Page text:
When I began serving as the Director of Messianic Jewish Studies at The King’s University (TKU) in 2015, I was told that the school had an institutional commitment to Paul’s vision of the “One New Man” made up of Jews and Gentiles in Messiah as described in Ephesians 2. This was part of the DNA that Pastor Jack Hayford, the school’s founder, instilled in the college and seminary from the beginning.
Pastor Jack wrote some years later that a “primary mission” of TKU was “to love, affirm, and stand with the Jewish people and Israel, especially at this politically strife-filled season of history.” It also became clear to me that the university was committed to the principle of “To the Jew First,” a vision that Pastor Robert Morris embedded in the university from the time the university became an educational ministry of Gateway Church.
Although the university lived out this primary mission and vision, and had a vibrant Messianic Jewish Studies program, there was nothing in writing that concisely communicated to the students, staff, faculty and prospective students the nature and scope of what “One New Man” and “To the Jew First” meant. It struck me that the TJCII Seven Affirmations beautifully expressed the contours of what the university had long stood for and lived out. Moreover, Pastor Jack had been one of the first Christian supporters of TJCII!
After Rabbi Marty received from the Lord the vision for TJCII, he traveled to Israel in March 1995 to seek Pastor Jack’s wisdom in the matter. At that time, Pastor Jack was teaching at a Messianic Jewish leadership conference in Jerusalem. After one of the sessions, Rabbi Marty went up and said, “Dr. Hayford, the Lord has given to me, what I believe, could be a very important vision. May I share it with you?”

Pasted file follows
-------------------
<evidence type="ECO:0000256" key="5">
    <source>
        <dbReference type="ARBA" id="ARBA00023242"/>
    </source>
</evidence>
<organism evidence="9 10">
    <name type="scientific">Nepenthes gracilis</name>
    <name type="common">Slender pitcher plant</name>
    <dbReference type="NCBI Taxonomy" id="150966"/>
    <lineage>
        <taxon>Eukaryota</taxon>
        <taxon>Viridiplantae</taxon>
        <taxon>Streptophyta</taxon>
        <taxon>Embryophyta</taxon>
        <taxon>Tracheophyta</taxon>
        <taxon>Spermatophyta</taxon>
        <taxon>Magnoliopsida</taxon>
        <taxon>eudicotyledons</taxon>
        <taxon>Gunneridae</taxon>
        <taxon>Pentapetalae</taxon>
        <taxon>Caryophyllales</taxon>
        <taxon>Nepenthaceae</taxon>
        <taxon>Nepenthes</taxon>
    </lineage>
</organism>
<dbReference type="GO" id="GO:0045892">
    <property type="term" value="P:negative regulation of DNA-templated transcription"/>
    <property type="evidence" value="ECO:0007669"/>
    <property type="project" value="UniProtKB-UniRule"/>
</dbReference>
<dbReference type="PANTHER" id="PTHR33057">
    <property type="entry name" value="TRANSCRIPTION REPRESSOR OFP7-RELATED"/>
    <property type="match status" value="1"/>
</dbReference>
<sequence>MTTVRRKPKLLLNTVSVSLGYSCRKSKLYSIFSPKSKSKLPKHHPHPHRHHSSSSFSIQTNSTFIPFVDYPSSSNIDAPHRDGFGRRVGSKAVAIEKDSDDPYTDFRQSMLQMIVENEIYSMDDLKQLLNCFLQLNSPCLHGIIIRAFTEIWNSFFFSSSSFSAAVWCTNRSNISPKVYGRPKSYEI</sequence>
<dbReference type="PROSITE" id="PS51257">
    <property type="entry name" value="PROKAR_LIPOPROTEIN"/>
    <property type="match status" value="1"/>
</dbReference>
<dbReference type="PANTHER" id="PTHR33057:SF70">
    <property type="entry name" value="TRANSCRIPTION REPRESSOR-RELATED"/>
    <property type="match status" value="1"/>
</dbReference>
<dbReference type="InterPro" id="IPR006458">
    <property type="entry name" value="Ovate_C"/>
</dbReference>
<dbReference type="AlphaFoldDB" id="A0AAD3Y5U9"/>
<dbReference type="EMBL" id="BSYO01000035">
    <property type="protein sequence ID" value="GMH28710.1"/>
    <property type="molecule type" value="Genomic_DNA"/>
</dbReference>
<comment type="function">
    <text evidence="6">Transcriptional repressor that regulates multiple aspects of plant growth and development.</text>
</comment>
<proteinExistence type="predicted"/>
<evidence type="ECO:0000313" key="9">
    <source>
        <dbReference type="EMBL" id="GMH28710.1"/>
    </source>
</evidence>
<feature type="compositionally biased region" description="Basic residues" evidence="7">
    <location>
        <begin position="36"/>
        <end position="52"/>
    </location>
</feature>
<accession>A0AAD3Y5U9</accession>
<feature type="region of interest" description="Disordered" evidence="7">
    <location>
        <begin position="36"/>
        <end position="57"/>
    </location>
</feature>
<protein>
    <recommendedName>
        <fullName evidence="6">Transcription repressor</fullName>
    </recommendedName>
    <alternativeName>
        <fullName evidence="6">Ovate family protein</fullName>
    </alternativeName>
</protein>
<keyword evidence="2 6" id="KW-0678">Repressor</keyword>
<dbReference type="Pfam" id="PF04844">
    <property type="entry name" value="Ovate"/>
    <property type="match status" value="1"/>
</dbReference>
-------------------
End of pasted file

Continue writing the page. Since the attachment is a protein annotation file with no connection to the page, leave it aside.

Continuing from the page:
Rabbi Marty recounts:
His response was, “Let’s have lunch tomorrow.” The next day I had lunch with Jack and his wife and presented him with a written copy of the vision. He read it, then turned to me and responded, “Marty, this is from God.”
We talked about it during lunch and he offered his 100% endorsement…Jack made that commitment to TJCII even before we had formed a TJCII Executive Committee! I returned from Israel feeling confident that the vision of TJCII was indeed a vision from the LORD.
Pastor Jack was the opening speaker for the first TJCII consultation in 2003. And in 2009, through Pastor Jack’s leadership as president of the International Church of the Foursquare Gospel (which represents globally more than 66,000 churches [including a number of Messianic Jewish congregations]), ICFG became the first larger denomination to endorse the Seven Affirmations statement. Pastor Jack has been a champion of TJCII from its inception.
In light of Pastor Jack’s endorsement of TJCII and given that the Seven Affirmations articulated so well the nature and scope of the school’s perspective on matters related to the Church and the Jewish people, and given that Pastor Robert and Gateway Church had already endorsed the Seven Affirmations a year earlier, I went to the president of TKU and requested that the board of trustees consider affirming the Seven Affirmations.
On September 18, 2016, the president signed the Seven Affirmations statement on behalf of the board, making TKU the first Christian educational institution in the world to stand in solidarity with TJCII’s vision for Jew-Gentile unity, diversity and reconciliation.
We are grateful to TJCII for providing us with the words we needed to communicate in an understandable and passionate way what was already in the DNA of our school, thanks to Pastor Jack and Pastor Robert.
The Seven Affirmations are a gift from God and enable us to pass on a legacy of blessing to future generations at The King’s University. Thank you, TJCII!
- Jack Hayford, “Allowing the Spirit to Refocus Our Identity,” in Unity: Awakening the One New Man (ed. Robert F. Wolff and Don Enevoldsen; Chambersburg: Drawbaugh, 2011), 20.
- Toward Jerusalem Council II: Vision, Origin and Documents (TJCII, 2010).
David Rudolph, PhD
Director of Messianic Jewish Studies
The King’s University